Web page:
LONG POND, Pa. – Let’s nip this in the bud: No, Pocono never considered asking for 95 more miles added to the length of Saturday’s NASCAR Cup race so the first CBD-sponsored event could be called the Pocono Organics 420.
On the farm and the track, the Pocono Organics CBD 325 fits just fine.
“Yeah, you should have heard some of the suggestions,” Pocono CEO Nick Igdalsky said, laughing. “Our fans had some fun.”
Just wait until one of the cars goes up in smoke.
OK, the punchlines flow at Pocono Raceway but the hemp market, specifically CBD, or cannabidiol, is serious business to the track that will run the first NASCAR Cup Series race Saturday with CBD as the title sponsor.
Yes, Igdalsky had hemp flower on hand during a Friday tour at Pocono Organics, one of the largest regenerative organic certified farms in North America, but inside the 35-foot-tall greenhouses were rows and rows of cherry tomatoes, eggplants, pepper and assorted fruits and vegetables.
“While we do grow hemp, and have our own CBD line,” track President Ben May said, “you name it, we grow it.”
There is a 380-acre farm on track property -- the spires that highlight the 2 1/2-mile track rise in the distance across the road from the market picnic tables -- and roughly 40,000 feet of greenhouse space.
But it’s hemp that drives interest at the farm. CBD products, like the ones sold at Pocono’s cafe, are derived from hemp and contain no THC, the chemical in marijuana that produces a high. Hemp fiber and seeds are also used to produce textiles, rope, paper, cosmetics and fuel.
The store sells CBD bundles of products that range from bath bombs, creams and lip balms -- just in case the average NASCAR fans forget to pack their own with the beer and ice in the cooler.
The sponsorship, though, could open new doors of revenue for teams and tracks across NASCAR. Pocono simply had to adhere to NASCAR’s CBD guidelines. The critical one, CBD must test at an independent lab and contain less than 0.3% of THC for approval.
“We’re growing a hemp crop here that is hand-seeded, hand-cut, hand-dried by our staff here,” May said. “It doesn’t leave our property. We’re not buying it from a third party. We know everything about the seed, the plant and the process all the way to the formulation.”
CBD could be a new revenue driver for NASCAR.
A Gallup Poll released Nov. 9 indicated that 68% of Americans favor legalizing marijuana — double the approval rate in 2003. That wide margin was evident in the election, with marijuana measures passing with strong bipartisan support.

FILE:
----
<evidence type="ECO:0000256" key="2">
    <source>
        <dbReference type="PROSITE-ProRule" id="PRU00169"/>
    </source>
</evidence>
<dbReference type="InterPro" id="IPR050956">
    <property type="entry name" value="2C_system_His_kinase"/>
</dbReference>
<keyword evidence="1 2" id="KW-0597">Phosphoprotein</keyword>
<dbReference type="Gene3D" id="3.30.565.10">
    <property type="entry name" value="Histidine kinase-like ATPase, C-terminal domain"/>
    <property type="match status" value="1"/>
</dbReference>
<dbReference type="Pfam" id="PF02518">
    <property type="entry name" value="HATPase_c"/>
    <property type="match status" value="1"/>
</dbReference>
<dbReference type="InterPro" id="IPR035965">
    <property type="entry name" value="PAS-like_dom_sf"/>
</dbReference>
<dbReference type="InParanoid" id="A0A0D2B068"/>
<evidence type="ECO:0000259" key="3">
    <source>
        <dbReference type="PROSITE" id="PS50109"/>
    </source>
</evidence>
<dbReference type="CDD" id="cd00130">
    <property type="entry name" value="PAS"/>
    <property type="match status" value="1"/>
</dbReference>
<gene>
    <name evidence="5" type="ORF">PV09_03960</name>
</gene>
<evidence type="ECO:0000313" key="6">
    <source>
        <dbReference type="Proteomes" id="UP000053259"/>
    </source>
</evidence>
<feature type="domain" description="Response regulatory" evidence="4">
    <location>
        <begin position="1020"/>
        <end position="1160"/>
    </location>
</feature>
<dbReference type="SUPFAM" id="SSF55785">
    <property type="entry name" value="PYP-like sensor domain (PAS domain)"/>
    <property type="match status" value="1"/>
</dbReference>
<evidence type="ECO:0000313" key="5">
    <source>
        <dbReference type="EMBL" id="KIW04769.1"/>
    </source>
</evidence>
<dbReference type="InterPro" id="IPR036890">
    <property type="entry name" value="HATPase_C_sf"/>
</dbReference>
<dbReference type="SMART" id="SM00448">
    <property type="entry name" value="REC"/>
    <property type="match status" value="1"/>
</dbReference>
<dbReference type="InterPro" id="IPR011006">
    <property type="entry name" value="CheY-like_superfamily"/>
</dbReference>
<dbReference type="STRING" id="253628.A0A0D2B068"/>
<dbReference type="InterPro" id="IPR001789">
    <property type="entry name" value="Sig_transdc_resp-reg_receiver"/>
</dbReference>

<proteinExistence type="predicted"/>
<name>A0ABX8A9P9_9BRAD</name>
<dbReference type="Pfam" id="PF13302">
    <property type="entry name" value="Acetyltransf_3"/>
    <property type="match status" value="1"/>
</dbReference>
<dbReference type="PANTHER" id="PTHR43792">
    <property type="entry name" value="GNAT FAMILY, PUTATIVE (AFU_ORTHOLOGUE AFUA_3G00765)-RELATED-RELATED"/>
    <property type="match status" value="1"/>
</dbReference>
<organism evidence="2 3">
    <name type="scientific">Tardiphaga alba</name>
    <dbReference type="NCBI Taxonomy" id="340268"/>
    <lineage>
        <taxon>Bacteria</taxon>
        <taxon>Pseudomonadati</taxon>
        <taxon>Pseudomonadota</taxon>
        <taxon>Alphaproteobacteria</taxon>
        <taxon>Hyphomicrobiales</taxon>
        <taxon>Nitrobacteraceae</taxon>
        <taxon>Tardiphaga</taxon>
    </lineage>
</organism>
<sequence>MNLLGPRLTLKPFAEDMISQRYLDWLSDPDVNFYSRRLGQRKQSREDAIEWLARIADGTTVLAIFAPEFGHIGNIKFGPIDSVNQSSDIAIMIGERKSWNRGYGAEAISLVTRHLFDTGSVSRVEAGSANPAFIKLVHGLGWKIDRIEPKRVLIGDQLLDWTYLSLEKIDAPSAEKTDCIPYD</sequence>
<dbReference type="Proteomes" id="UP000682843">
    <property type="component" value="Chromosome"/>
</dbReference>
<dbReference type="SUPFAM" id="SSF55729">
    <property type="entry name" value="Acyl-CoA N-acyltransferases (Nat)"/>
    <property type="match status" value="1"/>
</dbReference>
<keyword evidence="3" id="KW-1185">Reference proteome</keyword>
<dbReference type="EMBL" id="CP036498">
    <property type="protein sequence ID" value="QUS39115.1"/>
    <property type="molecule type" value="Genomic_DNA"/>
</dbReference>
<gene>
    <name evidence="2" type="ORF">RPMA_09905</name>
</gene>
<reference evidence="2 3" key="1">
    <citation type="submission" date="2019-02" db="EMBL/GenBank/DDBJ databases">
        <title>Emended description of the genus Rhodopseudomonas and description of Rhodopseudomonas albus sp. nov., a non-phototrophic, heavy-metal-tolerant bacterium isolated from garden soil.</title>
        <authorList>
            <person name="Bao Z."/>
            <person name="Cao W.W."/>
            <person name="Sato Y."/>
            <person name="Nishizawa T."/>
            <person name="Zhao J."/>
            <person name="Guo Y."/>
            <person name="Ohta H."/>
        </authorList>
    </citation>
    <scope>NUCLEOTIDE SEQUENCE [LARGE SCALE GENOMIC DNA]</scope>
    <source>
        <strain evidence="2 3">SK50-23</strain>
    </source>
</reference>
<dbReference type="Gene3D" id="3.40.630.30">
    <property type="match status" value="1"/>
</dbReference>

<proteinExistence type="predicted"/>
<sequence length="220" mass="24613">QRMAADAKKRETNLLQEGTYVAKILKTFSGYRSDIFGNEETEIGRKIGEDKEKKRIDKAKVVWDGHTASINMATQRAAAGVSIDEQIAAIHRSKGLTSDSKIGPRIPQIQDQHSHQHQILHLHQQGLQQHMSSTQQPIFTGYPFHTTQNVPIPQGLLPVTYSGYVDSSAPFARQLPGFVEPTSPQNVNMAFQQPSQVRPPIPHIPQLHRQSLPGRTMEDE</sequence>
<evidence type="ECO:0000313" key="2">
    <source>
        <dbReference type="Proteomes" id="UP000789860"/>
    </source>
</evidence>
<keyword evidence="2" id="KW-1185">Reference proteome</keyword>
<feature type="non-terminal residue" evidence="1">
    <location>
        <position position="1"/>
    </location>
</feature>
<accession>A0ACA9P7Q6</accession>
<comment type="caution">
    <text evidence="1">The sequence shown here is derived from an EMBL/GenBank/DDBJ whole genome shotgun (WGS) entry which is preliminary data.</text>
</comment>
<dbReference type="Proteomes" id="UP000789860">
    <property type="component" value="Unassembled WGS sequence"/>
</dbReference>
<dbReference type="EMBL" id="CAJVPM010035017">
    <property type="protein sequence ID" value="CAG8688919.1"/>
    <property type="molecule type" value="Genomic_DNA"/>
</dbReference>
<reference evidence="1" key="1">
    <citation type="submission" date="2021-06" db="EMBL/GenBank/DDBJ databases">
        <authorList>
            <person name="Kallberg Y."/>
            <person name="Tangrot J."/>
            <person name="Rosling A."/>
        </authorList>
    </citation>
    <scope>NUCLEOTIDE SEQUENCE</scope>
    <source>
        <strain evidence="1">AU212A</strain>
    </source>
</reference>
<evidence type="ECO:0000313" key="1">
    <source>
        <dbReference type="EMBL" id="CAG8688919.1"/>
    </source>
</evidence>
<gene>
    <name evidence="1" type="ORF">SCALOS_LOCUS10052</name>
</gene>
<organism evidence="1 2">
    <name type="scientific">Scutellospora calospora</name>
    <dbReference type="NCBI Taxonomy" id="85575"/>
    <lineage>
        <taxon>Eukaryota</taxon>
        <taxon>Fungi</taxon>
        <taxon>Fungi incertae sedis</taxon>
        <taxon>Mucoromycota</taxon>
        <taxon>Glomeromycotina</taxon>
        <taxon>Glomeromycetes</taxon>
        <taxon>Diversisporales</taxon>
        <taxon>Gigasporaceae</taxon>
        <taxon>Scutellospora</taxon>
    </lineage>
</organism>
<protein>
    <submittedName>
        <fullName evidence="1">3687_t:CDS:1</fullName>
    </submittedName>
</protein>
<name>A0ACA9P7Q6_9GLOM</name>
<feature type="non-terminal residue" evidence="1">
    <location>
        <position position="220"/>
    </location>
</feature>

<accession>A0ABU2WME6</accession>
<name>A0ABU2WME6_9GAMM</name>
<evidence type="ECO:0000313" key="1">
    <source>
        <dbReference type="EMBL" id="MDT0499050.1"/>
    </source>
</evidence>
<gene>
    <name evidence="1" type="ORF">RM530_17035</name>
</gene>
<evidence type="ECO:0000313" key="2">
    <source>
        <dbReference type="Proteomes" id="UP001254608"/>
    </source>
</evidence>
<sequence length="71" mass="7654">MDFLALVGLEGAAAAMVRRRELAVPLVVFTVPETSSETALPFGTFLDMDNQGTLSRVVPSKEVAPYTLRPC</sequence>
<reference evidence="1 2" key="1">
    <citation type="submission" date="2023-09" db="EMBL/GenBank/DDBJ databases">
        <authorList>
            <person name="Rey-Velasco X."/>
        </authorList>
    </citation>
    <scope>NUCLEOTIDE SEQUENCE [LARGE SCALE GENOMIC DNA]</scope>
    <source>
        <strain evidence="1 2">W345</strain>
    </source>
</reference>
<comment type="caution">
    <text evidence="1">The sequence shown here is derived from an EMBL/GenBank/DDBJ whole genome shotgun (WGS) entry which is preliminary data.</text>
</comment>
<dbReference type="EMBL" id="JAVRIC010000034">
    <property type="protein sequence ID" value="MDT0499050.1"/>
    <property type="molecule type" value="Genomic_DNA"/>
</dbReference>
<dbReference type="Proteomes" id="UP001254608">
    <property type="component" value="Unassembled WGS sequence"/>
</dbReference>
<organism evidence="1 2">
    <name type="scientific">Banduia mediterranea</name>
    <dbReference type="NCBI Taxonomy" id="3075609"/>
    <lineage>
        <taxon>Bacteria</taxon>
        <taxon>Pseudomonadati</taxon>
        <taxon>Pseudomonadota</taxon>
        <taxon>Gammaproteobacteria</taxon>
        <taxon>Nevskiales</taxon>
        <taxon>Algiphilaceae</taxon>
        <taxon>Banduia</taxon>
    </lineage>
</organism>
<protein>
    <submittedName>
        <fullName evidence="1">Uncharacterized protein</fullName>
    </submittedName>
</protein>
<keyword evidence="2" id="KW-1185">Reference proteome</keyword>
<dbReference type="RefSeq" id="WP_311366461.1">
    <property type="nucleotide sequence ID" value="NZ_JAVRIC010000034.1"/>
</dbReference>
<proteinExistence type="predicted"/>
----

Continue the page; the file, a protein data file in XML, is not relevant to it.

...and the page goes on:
CBD, though, is not ready for its close up.
NBC will not mention CBD during Saturday’s broadcast and the track has two logos for the event -- one with CBD in bold and the other that highlights 325.
“Per the agreement between NASCAR, Pocono Raceway and Pocono Organics, NBC Sports will call the race the ‘PoconoOrganics.com 325’ during the broadcast,” NBC said in a statement.
But why is a thornier issue, with the track, NBC and NASCAR all declining to specify how that policy came into place.
NASCAR was sponsored by cigarette manufacturer Winston from 1971-2003. Race teams, tracks, the series itself, need all the funding it can find and chasing corporate sponsorships is as important in the industry as chasing the checkered flag.
Does even Dale Earnhardt Jr. remember the August 2014 Pocono race he won was called the GoBowling.com 400? Sunday’s Cup race is called the Explore the Pocono Mountains 350.
“There’s a lot corporations that are just not there yet,” coming out of the pandemic, May said.
Pocono says every camping space is sold out for the weekend -- about 3,000 spaces, including 800 spots added ahead of last year’s race weekend -- and grandstand ticket sales are ahead of 2019.
With that many people, maybe a CBD bath bomb on the way out isn’t such a bad idea.
“What’s important to NASCAR was that testing and did the product meet their standards. And it did,” May said. “And we’re grateful we got their approval."
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